9. They Wear Seersucker- Greatest. Fabric. Ever.
10. They Take Their Time- Compared to their northern counterparts, southern men literally take time to smell the flowers.
Based on words and phrases, the US is split into over 20 different regions - each with their own dialect.
Eastern New England: Blue collar residents from Maine to Massachusetts who drop their Rs and substitute an H - they “pahk their cah in havad yahd”
Boston Urban: The Eastern New England accent gets a few sub-dialects when you get into the city include Southie and Boston Brahmin. They’re usually related to class.
Western New England: Outside eastern Massachusetts, it’s actually the T that gets dropped.
Hudson Valley: Those north of NYC have an accent influenced by Dutch settlers. They call donuts olycooks.
New York City: The melting pot of NYC has created its own dialect where TH sounds like Ds and words smash together easily.
Bonac: A dialect only found on Long Island which is a combination of the NYC and Eastern New England dialect.
Inland Northern: Upstate New York and Vermont combine Western New England and the Midwest. Here donuts are called friedcakes.
San Francisco Urban: Though it’s on the west coast their dialect sounds more like the east coast - a combination of Northeastern and Midwestern English.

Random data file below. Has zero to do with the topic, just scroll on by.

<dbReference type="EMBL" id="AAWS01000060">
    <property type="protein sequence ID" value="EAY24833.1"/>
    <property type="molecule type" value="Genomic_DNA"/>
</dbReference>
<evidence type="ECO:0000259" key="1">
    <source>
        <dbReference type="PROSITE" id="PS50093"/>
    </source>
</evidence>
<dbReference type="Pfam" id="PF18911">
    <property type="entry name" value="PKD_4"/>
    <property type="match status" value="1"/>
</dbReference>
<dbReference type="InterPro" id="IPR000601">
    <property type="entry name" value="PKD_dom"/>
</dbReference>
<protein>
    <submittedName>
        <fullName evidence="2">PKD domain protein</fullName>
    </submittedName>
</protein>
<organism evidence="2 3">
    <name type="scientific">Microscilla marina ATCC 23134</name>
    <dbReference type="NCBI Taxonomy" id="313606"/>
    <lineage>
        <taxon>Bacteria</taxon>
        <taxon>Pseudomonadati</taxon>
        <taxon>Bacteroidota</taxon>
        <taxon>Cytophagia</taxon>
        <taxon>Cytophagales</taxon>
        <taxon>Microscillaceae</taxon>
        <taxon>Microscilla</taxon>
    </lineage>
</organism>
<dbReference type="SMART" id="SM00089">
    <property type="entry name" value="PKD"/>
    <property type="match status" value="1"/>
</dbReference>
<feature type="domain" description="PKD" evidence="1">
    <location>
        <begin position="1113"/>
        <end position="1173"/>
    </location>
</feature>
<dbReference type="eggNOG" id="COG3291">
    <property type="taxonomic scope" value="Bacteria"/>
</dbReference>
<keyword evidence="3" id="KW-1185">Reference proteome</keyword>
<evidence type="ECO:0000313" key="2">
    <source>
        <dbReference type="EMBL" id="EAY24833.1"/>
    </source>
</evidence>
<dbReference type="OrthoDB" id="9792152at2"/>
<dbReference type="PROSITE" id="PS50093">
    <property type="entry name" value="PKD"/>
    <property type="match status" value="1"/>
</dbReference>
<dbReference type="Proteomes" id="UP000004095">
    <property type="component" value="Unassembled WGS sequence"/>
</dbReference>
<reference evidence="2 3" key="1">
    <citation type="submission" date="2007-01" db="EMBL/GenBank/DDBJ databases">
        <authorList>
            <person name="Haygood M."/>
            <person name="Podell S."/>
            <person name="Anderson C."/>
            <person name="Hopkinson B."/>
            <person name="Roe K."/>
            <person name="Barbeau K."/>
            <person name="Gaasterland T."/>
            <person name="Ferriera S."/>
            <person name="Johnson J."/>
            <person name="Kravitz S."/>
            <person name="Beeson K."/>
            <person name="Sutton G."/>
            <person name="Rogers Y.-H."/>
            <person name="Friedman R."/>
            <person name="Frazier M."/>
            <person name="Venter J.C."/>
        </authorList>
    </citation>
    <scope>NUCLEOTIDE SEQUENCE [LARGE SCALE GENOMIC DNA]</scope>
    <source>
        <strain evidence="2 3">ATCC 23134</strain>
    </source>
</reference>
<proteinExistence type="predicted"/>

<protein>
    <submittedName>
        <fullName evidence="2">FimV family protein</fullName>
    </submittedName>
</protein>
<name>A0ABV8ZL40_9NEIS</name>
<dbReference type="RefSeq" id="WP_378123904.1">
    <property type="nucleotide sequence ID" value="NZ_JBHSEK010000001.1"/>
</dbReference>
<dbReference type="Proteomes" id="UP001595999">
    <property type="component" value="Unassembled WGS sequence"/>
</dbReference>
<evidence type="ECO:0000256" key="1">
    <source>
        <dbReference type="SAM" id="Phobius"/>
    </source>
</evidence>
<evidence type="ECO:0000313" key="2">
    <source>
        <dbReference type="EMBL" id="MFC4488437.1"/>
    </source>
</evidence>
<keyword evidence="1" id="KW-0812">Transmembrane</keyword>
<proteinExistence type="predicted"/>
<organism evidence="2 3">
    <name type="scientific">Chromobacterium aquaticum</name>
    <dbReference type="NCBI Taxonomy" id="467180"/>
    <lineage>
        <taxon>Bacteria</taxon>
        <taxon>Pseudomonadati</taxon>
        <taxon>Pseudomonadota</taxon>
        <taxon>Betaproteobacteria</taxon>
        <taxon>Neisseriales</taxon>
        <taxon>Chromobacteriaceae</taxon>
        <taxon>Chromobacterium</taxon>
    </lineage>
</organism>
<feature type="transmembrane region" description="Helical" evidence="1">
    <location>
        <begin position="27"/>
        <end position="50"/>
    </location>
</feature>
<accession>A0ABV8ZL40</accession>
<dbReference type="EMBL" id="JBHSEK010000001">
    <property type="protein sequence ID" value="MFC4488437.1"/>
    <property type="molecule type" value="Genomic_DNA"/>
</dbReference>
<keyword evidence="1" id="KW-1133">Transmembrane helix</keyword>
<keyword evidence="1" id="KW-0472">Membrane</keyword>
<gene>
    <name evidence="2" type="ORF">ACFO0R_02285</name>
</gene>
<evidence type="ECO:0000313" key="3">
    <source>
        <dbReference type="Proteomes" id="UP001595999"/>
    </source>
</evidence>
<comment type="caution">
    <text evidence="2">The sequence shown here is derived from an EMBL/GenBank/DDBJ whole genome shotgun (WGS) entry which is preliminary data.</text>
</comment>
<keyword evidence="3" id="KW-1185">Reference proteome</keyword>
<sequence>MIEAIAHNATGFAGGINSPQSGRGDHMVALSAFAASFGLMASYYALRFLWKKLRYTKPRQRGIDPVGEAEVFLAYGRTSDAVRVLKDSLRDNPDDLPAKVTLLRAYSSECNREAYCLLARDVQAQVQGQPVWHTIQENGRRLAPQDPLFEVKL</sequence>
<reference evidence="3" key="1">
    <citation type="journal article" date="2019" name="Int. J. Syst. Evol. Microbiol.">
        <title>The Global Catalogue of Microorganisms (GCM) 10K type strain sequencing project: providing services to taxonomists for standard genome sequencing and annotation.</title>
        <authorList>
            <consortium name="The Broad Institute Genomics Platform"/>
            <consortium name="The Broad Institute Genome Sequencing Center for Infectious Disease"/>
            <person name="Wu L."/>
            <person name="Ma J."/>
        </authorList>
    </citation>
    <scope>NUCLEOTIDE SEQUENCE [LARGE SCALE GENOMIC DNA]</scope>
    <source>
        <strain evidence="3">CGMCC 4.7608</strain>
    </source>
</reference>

Upper Midwestern: Here they have a midwestern twang that comes from a combination of Northeasterners and Southerners who migrated up the Mississippi River, as well as the Scandanavian immigrants who settled the area.
Chicago Urban: Da Bears. Chicago’s dialect was influenced by migrants who traveled along the Erie Canal, west from the Northeast.
North Midland: The Scotch-Irish, German and Quaker settlers from Pennsylvania to the central Midwest created a “transition zone” between the north and south.
Pennsylvania German-English: In the center of the state people speak with a dialect that sounds more German than English.
Rocky Mountain: Area near Montana, Colorado and Utah are influenced from frontier settlers and Native American languages.
Pacific Northwest: More influence from Native American languages. But there’s less of an accent here than elsewhere, given the fact that the region was settled relatively recently.
Pacific Southwest: The settlers who showed up came to California for the gold, and that still shows in some of their slang.
Southwestern: Mexican and Spanish influences are shown in this area.
Ozark: Southern Appalachian settlers developed their own dialect - think Beverly Hillbillies.
Southern Appalachian: An accent similar to the southern midlands, but g’s are often dropped from words.
Virginia Piedmont: South of Washington D.C. a southern drawl starts to appear.
Coastal Southern: A Piedmont drawl mixed with colonial English.
Gullah: A Creole mix found in coastal areas of Georgia and South Carolina - it combines English with West African languages brought over by slaves who entered the U.S. in the 1700s and 1800s.
Gulf Southern: Basically the Deep South minus Georgia and New Orleans.
Louisiana: The French settlers who first traveled up the Mississippi River brought a whole mess of dialects. They include Cajun French, which incorporates some Spanish, and Cajun English, which makes New Orleans “Nawlins.”